What happens when 45 midlife women who have (mostly) not met before get together on Zoom for an hour every week to talk about change and life stage transition?
If that makes you feel a little uncomfortable, a little vulnerable, I understand. It’s not easy opening up to strangers about issues we hold close to our hearts, but switch your mindset to bold, ballsy, thoughtful, empathetic and heartfelt and you’ll get closer to the spirit we found in the midlife women who attended The Midlife Reset Workshop in partnership with Avivah Wittenberg-Cox.
Conversations on midlife
Like all my favourite ideas, The Midlife Reset Workshop was born of conversation. Conversation with my Hylda co-founder, Saska Graville as we developed the vision for our business; listening (always an important part of conversation) to our community who had a clear point of view on the kind of support they were looking for as they move through menopause and into the second phases of their lives; and conversation about the power of second acts in life with Avivah Wittenberg-Cox, a friend, coach and CEO of 20-first.
Avivah, with a deep interest in the second half of life, which she has explored in her book Late Love; Mating in Maturity, had designed a workshop on change and transition as part of her #GenerationalBalance programme for her clients. It seemed a perfect match for the issues of the day. Avivah volunteered to run a short programme for us, a great opportunity for a start-up!
The midlife career crossroads
Handling change and transition is tricky at the best of times. At midlife it comes at you from all sides. Career issues especially cause anxiety, from the threat of redundancy, revealing your age at work (it comes up a lot), or the boredom you might feel when you realise you have at least another 25 years of work ahead of you. And 2020? Well, change has been, if not forced on many of us, perhaps introduced unexpectedly. What better timing to work with Avivah on a change programme as we approached a new year.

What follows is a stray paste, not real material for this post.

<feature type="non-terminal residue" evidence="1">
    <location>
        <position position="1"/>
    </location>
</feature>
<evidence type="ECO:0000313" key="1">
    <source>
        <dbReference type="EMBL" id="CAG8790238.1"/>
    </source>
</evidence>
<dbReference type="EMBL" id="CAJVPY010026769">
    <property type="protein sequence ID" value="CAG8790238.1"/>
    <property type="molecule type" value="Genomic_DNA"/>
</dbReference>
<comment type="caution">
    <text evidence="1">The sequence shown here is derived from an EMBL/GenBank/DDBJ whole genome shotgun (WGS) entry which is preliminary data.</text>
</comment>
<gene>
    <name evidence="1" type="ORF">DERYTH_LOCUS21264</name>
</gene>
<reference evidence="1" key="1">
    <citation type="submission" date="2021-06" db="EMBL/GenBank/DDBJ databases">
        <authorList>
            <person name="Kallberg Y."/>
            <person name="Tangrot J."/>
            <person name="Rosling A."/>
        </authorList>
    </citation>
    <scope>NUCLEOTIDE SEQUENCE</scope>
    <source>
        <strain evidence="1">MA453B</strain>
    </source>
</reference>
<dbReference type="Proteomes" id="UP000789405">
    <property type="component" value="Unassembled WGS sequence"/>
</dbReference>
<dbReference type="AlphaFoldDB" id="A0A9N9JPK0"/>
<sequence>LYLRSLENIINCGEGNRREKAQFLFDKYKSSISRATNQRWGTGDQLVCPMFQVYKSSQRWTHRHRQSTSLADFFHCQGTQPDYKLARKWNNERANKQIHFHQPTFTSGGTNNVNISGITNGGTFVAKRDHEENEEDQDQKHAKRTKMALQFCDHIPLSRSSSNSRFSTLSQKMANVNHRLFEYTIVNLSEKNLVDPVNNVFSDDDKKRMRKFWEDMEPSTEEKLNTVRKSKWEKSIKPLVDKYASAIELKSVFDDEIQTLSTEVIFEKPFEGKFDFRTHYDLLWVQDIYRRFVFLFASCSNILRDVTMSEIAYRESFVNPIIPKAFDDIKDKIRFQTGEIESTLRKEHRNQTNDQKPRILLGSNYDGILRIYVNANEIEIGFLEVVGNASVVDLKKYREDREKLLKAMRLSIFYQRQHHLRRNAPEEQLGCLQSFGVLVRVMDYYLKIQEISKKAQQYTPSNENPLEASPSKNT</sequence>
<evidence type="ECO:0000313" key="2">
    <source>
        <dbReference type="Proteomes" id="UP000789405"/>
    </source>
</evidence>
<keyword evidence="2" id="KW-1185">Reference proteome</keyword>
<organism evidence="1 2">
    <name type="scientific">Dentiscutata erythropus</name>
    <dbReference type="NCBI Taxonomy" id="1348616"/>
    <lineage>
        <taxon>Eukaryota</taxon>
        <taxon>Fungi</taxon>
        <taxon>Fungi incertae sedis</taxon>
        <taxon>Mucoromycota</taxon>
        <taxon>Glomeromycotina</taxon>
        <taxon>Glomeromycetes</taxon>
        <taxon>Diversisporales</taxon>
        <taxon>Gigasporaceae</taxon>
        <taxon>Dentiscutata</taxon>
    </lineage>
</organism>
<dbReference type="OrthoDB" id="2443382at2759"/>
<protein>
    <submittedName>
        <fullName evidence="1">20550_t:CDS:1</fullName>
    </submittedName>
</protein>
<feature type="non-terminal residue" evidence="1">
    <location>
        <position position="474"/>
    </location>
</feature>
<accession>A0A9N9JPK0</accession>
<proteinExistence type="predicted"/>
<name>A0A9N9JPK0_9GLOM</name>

When asked to vote on whether we were ‘leaving’, ‘looking’, ‘living’ and ‘loving’, or ‘leaping’, one of the lenses Avivah uses to explore issues in her Late Love work, 47% of the workshop group chose ‘looking’. Between us we were looking for new jobs or careers, looking at changing relationships or countries. Some of us were dealing with health issues, and others were simply in need of an independent structure to think a few things through.
Lessons in later life
So, what did I learn? That many of us run away from the past without taking the time to mine it for insight that we can apply to our future. That the November 2020 mind map of my world is a useful reminder to re-balance my life. That transitions take time, and come in all shapes and sizes. That although ‘lifequakes’ can be triggered by external circumstances or internal decisions, a little financial planning is always wise future proofing. That getting feedback from people outside your circle is bloody useful. And that it is okay to expect your support network to actually support you (and not always the other way around) intellectually, physically, spiritually, logistically and emotionally.
This time last year I was watching from the sidelines as a friend and ex-colleague launched a business in the midlife space. I kept an eye on what she was doing, helped out where I could, and thought about what it would be like to start a business from scratch. And here I am, collaborating with Saska, in the midst of transition and loving every moment. Change indeed.
For more information on 20-first’s work on #GenerationalBalance and for information on Late Love